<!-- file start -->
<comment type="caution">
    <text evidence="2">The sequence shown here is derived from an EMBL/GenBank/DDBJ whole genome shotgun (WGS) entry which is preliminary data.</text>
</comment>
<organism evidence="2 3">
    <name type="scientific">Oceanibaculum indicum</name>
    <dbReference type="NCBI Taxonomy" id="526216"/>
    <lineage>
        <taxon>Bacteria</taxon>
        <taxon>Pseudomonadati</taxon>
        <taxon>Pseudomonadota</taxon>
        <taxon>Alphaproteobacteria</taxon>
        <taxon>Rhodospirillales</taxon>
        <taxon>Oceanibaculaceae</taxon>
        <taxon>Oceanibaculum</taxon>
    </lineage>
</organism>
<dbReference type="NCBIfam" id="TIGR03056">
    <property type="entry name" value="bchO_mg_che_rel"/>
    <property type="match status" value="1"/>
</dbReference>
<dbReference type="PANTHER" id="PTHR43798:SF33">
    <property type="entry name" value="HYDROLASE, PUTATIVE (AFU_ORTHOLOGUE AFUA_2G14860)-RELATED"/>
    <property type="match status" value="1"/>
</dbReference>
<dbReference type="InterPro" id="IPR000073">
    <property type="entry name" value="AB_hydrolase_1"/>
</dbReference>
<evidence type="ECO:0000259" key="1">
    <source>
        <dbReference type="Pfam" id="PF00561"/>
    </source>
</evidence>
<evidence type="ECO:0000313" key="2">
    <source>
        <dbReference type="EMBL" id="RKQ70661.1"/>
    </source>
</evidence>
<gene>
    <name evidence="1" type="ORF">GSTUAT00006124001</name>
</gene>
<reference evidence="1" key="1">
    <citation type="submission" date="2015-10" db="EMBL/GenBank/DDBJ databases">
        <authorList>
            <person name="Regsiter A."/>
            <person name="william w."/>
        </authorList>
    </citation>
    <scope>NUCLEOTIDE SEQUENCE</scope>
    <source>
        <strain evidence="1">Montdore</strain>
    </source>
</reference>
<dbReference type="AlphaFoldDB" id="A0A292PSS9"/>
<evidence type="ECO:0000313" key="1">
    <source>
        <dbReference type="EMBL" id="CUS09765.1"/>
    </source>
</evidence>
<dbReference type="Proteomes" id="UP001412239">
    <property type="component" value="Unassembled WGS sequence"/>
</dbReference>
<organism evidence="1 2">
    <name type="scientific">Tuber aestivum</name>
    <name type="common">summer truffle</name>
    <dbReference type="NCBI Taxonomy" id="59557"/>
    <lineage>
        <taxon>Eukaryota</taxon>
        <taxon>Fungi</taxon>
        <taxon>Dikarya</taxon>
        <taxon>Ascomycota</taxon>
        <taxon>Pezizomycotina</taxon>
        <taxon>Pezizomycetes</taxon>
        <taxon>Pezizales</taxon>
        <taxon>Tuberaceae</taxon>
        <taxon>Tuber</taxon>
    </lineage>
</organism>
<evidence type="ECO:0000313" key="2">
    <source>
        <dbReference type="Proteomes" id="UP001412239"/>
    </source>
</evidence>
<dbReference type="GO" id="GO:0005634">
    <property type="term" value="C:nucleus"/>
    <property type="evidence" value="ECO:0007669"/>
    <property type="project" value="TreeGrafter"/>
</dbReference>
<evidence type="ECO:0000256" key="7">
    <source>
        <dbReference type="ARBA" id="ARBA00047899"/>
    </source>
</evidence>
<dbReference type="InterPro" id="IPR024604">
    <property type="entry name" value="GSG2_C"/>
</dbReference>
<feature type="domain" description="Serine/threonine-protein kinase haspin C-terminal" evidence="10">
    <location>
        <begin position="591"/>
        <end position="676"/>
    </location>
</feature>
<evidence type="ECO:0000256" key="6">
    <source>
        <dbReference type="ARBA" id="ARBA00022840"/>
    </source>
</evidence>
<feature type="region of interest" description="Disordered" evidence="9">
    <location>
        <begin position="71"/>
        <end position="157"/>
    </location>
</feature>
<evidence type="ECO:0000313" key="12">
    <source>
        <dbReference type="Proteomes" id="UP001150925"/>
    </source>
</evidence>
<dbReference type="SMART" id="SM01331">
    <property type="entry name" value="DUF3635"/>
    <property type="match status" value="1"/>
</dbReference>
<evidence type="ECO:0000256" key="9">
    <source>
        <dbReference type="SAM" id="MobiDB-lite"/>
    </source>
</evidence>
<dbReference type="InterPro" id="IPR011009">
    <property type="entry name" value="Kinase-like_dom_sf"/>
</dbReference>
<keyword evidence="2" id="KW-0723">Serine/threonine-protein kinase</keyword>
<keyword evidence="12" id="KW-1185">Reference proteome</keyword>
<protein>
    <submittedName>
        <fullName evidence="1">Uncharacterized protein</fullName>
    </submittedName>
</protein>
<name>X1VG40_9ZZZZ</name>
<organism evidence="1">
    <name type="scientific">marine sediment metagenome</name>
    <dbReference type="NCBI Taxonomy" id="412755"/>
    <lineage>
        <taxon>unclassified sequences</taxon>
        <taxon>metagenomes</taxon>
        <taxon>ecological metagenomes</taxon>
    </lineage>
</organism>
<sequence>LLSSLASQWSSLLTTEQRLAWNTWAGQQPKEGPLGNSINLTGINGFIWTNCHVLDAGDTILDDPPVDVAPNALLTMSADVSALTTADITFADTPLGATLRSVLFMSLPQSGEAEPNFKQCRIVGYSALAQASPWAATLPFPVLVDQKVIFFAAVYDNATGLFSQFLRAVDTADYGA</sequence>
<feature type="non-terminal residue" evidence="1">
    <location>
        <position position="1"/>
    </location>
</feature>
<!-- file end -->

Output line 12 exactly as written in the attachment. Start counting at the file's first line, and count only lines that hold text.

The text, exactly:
        <taxon>Rhodospirillales</taxon>